Author: Philip Porter
Published by: Porter Press Ltd [www.porterpress.com]
Philip Porter is a well known Jaguar enthusiast and historian. He owns amongst others HP 9600, the original E-type fixed head prototype and as well as founding the Jaguar XK and E-type clubs, he has written extensively about the marque. His latest book, the Autobiography of 4 WPD tells the development story and racing history of the prototype Lightweight E-type.
And a fine read it is: Porter explains how the E-type was conceived through racing experience with the C and D-types and devotes a fascinating page to the special, the E2A prototype built for Briggs Cunningham to enter at Le Mans in 1960. He goes on to show how the production E-type was too heavy to compete with the Ferrari 250 GTO; 4 WPD was an all-aluminium E-type constructed to meet the Italians on equal ground and was the first of the batch of 12 lightweight E-types. Porter goes on to detail 4 WPD’s competition career through its great mid sixties seasons and on into its rather less interesting historic racing period.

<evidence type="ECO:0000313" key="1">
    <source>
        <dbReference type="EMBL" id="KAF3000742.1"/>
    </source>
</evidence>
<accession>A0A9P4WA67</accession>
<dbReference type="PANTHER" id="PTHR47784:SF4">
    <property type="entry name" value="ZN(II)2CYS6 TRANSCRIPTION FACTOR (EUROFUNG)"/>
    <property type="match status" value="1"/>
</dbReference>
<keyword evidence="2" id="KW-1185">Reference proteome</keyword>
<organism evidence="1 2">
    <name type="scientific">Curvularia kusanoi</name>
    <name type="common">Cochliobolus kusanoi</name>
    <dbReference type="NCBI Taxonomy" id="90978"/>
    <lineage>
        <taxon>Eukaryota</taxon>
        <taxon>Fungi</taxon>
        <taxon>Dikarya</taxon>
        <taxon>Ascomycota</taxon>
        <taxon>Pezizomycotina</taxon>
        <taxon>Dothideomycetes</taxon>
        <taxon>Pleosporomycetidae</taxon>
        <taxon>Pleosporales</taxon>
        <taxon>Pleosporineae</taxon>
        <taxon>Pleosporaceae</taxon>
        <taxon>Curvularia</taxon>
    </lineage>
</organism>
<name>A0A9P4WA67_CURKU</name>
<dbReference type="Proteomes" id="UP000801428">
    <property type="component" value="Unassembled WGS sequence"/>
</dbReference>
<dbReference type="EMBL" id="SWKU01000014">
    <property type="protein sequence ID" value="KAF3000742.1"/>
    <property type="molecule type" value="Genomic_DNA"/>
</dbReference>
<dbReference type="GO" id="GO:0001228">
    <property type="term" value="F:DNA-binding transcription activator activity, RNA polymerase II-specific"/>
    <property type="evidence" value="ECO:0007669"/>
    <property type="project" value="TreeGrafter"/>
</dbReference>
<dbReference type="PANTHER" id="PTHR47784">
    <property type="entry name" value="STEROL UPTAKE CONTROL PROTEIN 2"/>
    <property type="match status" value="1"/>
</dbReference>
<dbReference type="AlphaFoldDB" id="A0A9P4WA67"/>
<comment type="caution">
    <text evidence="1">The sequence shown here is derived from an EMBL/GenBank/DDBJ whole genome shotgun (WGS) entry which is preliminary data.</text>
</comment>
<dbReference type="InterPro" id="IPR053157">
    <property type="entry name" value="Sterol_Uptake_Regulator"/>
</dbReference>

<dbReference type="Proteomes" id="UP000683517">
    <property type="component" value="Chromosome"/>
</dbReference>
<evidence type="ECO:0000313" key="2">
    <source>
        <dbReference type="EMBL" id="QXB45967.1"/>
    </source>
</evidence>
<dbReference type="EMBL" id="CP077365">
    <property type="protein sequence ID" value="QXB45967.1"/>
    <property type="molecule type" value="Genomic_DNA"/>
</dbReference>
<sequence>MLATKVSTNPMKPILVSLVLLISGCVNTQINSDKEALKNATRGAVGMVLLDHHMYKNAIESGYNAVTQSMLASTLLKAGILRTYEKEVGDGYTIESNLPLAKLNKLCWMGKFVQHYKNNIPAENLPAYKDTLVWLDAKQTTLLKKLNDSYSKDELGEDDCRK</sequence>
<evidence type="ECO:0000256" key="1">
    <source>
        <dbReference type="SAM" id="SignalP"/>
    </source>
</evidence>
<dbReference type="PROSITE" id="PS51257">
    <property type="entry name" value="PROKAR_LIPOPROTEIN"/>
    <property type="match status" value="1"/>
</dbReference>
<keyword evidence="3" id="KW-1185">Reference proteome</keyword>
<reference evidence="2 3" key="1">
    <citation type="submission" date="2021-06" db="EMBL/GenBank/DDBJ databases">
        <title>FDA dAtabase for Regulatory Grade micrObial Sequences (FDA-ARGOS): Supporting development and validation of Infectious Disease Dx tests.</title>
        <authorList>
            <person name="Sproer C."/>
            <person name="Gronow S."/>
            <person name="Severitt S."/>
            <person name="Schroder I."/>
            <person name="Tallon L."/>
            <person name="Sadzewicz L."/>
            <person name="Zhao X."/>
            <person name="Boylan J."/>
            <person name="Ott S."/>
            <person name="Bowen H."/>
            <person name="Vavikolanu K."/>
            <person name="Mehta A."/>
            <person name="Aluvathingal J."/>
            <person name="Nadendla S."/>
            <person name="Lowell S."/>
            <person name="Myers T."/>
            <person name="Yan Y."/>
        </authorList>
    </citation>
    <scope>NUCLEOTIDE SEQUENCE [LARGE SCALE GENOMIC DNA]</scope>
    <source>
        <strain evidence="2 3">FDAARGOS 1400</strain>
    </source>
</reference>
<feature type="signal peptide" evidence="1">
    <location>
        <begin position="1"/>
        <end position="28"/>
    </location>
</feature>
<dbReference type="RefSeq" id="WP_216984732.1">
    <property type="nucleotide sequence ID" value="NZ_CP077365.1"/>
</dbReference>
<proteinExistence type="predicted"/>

Marque enthusiasts will find that the first third of the book merely retells the already well documented E-type competition story and indeed the prototype lightweight itself is not mentioned in its own book until page 85. This illustrates just how hard it is to sustain an entire book about one car. Peter Wilson just about pulled it off with his book on the Jaguar XJ13. But the famous V12 was unique in several ways – notably its radical engine (Jaguar had hitherto built only straight sixes) and its mid-engined configuration. Wilson’s is also a very much an engineering account which helps to sustain it.
The Autobiography of 4 WPD is a lavishly illustrated historical work – the archive photography alone would make it an absolute pleasure to have on the bookshelf and it is well written. Whether it adds very much new to an admittedly interesting, but much visited subject is a moot point.